Bar Council Minutes 3 March 2012

Minutes of the Bar Council Meeting held on Saturday 3 March 2012 at the Bar Council Offices


Rt. Hon. Dominic Grieve QC MP - Attorney General
Mr Edward Garnier QC MP - Solicitor General
Michael Todd QC - Chairman
Maura McGowan QC - Vice-Chairman
Stephen Collier - Treasurer
Keir Starmer QC - Director of Public Prosecutions

63 further members of Bar Council attended, plus three substitutes.

1. Apologies

Apologies for absence had been received from Catherine Addy, Lesley Bates, Julia Beer, Ian Bugg, Gregory Bull QC, Alex Carington, Lord Alex Carlile QC, Henry Carr QC, Lucy Frazer, Manjit Gill QC, Suzanne Goddard QC, Martin Griffiths QC, Lieutenant-Colonel David Hammond RM, Edward Henry, Nichola Higgins, Nicholas Lavender QC, Christina Michalos, Lucinda Orr, Amanda Pinto, Hefin Rees, Robert Rhodes QC, Bernard Richmond QC, Neil Rose, Muhammad Saley.

2. Approval of the Minutes

The minutes of the 14 January 2012 Bar Council meeting were approved.

3. Matters Arising

Barrister Connect and Practising Certificate renewal: A query was raised as to whether the letters to the profession providing instructions for practising certificate renewal had been issued. Oliver Delany (OD) replied that the last batch of letters _ including passwords _ had now been despatched. The system for online renewal was not yet fully live due to software issues and the system requires robust testing before it can be launched. There is recognition that this problem foreshortens the period available in which practising certificates can be renewed (the deadline being 1 April 2012) and if problems continue there will be support for any proposed extension to the deadline. Michael Todd QC (MTQC) stressed that despite some initial problems, it is a strongly-held belief that the new database will be efficient, effective and in the interests of the profession. He thanked Bar Council staff for their dedication, including weekend working, to get the system up and running.

4. Officer Elections Timetable

The meeting noted the elections timetable for 2012, attached to the agenda at Annex 2. MTQC encouraged Bar Council members to give consideration to whether they wish to run for election to an Officer position.

5. Nomination of ICBET Trustees

The meeting noted the further nomination of ICBET Trustees, attached to the agenda at Annex 3.

6. Statement by the Chairman

Michael Todd QC (MTQC) thanked the Law Officers and the Director of Public Prosecutions for attending the meeting, as well as all Bar Council members who travel to this Saturday meeting and whose attendance is greatly valued. Consistent with the last meeting, MTQC had circulated his statement in advance in order to create time at the meeting for relevant discussion.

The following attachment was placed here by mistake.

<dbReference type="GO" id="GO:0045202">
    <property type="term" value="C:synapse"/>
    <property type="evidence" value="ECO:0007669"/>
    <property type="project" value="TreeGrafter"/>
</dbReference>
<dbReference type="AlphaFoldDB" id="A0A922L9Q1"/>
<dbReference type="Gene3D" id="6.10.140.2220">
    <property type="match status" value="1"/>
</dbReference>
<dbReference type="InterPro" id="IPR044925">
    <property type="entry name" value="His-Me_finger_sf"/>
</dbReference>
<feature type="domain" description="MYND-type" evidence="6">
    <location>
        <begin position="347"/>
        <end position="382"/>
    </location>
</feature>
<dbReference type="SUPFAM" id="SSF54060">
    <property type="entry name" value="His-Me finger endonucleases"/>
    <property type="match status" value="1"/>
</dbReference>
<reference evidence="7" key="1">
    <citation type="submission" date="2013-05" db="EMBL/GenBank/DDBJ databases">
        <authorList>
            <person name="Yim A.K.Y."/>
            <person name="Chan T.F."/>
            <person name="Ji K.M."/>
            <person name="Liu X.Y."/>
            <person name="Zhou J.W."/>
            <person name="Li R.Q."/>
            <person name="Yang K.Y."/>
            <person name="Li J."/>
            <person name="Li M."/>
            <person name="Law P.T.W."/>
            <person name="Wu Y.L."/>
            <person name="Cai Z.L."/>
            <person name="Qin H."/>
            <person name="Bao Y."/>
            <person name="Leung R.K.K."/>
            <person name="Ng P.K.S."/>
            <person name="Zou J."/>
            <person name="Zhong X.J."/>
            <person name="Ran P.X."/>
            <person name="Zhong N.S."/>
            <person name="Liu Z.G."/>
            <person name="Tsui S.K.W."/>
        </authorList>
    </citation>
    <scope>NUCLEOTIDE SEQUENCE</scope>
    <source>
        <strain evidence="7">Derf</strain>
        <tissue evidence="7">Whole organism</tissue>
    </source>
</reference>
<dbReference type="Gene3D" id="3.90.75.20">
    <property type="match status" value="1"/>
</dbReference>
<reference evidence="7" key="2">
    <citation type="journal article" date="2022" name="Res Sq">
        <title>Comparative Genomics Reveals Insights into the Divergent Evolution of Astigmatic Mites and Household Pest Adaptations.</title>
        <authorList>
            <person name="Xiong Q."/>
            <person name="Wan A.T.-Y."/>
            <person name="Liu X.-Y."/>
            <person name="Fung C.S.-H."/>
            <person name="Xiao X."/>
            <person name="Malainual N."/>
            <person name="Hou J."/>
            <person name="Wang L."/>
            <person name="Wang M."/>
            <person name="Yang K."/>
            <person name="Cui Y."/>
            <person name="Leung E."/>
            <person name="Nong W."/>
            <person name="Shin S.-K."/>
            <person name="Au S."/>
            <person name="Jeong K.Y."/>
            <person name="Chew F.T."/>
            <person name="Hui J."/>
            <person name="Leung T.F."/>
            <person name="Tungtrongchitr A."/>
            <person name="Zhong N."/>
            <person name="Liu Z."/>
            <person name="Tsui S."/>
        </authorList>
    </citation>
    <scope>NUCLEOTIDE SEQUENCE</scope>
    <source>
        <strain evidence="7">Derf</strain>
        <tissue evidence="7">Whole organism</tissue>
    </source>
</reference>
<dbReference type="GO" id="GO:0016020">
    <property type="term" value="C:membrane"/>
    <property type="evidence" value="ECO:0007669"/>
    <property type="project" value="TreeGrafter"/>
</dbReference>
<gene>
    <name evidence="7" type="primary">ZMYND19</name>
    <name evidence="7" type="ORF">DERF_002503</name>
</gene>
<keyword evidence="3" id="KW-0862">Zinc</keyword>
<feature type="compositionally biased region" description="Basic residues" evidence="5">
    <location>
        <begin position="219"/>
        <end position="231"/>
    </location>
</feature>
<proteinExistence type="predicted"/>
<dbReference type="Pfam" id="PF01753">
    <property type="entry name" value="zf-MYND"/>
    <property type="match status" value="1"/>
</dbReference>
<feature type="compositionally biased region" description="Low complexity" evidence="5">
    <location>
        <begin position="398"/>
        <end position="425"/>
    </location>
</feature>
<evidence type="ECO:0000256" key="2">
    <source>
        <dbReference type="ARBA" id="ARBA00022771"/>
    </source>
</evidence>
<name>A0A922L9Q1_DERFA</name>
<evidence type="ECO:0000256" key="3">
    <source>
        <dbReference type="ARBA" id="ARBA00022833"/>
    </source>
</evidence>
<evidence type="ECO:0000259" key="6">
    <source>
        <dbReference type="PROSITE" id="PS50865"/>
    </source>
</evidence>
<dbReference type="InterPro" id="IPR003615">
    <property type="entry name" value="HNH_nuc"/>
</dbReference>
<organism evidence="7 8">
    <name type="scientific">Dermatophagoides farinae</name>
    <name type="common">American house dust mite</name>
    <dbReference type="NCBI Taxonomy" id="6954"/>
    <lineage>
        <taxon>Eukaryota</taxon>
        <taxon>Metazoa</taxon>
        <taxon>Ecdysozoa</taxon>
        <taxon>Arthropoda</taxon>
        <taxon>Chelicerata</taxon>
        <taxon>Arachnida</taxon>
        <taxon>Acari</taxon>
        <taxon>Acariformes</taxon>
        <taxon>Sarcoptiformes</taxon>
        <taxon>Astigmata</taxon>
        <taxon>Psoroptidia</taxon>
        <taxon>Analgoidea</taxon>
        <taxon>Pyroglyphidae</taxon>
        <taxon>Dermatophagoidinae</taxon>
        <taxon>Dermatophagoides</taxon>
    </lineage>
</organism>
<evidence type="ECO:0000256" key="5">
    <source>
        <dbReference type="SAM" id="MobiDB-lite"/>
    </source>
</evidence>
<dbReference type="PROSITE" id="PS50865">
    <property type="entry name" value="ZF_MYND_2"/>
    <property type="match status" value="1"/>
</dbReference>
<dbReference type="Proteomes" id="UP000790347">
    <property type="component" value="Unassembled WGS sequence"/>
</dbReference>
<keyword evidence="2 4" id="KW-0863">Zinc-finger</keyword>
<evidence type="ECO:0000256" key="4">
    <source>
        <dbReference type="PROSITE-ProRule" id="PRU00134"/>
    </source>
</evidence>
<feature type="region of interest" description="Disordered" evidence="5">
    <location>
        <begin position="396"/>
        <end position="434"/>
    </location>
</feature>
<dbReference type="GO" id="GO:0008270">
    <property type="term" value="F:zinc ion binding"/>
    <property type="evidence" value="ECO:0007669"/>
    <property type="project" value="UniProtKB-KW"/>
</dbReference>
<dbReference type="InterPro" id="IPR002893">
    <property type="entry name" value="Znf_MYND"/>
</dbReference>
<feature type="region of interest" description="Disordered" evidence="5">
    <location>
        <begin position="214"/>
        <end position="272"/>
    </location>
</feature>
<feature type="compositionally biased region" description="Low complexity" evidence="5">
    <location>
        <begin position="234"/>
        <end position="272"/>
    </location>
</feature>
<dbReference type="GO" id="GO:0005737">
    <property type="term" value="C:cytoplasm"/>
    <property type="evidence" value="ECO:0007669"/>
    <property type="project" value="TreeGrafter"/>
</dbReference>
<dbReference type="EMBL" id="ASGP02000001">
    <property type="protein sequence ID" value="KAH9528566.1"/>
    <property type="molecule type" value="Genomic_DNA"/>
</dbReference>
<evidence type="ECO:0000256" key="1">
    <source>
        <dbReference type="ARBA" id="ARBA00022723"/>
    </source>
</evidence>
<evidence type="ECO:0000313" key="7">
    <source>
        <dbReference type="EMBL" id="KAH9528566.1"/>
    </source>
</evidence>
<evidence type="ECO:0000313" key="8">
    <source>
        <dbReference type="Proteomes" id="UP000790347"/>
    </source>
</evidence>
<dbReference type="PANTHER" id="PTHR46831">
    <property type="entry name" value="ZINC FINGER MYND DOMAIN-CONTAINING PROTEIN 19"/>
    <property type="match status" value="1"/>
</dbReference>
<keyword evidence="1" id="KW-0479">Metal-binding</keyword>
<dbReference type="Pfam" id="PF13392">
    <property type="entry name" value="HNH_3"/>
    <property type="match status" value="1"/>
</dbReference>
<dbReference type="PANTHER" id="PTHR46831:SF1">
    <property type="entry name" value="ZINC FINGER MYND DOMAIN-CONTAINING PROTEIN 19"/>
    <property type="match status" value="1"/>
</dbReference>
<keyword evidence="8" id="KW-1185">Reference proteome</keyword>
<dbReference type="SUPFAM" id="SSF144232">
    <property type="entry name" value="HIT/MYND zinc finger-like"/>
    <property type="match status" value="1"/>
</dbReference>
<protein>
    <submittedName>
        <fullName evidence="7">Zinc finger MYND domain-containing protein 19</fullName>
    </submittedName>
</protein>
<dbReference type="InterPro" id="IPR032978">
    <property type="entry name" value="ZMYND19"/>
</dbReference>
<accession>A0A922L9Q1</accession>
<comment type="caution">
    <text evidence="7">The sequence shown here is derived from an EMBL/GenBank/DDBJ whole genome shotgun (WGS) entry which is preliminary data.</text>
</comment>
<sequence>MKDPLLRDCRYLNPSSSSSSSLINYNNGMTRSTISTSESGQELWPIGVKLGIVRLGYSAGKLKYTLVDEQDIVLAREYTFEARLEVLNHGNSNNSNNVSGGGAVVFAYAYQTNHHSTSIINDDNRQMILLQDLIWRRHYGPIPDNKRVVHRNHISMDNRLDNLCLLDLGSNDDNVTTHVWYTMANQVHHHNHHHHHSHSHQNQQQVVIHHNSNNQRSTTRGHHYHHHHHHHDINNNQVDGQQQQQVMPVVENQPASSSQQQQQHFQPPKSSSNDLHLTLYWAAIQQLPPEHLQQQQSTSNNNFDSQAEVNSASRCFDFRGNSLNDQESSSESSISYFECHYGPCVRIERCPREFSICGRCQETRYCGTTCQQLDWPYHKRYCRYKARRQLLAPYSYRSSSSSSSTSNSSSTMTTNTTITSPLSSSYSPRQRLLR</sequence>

MTQC noted the sad loss of Lord Emlyn Hooson QC, who died on 21 February. He was a former leader of the Wales and Chester Circuit, had been the Liberal Member of Parliament for Montgomeryshire and was a highly principled advocate. Lord Carlile of Berriew QC is absent from this Bar Council meeting as he is attending the funeral.

MTQC asked those gathered to join him in congratulating Bar Council member Taryn Lee on her appointment to Queen's Counsel and Richard Marks QC on his appointment to Senior Circuit Judge at the Central Criminal Court. Congratulations were extended to all practitioners who were appointed Queen's Counsel this week.

MTQC was delighted to announce that this is the first Bar Council meeting at which crèche facilities have been available; there are two children registered for childcare today. MTQC encouraged those with childcare responsibilities to use the service and to let it be known that the facility is available; there may be those who do not stand for Bar Council because their childcare responsibilities prevent them for attending the Saturday morning meetings, so it is important that the service is advertised.

Questions on the Chairman's Statement

HMRC and LSC late payments: Fiona Jackson noted with disappointment that it took so long to get a response from the Exchequer Secretary, David Gauke MP, on the topic of LSC late payments and the implication on tax returns, only for him to refer the Bar Council to another member of government. This response was not only far too late but was also offensive to those practitioners who, whilst being owed up to £100,000 by the Legal Services Commission, are also being chased for payment by HMRC.

MTQC said that he shared this view and had sympathy for those practitioners in this predicament; he had pressed David Gauke MP for a meeting, but was declined.

7. BSB Report

Baroness Deech reported on the BSB's progress in responding to the first Triennial Reviews of the Legal Services Board and Office for Legal Complaints. The BSB are playing a full part in the review and the response is due on 30 March; all are encouraged to participate and submit their views as it is an extremely important exercise. The theme of the response will be that the oversight regulator should add value, not impede front-line regulators in their work.

The BSB Handbook and Entity Regulation consultation will be launched on 5 March; the handbook replaces the Code of Conduct and is designed to be more streamlined and less prescriptive. It looks to the future to make sure that the BSB can regulate entities in the future and not just the employed and self-employed Bar. It provides risk-based, proportionate regulation. Baroness Deech encouraged everybody to read it and thanked those involved in bringing it together, a piece of work which has taken three years.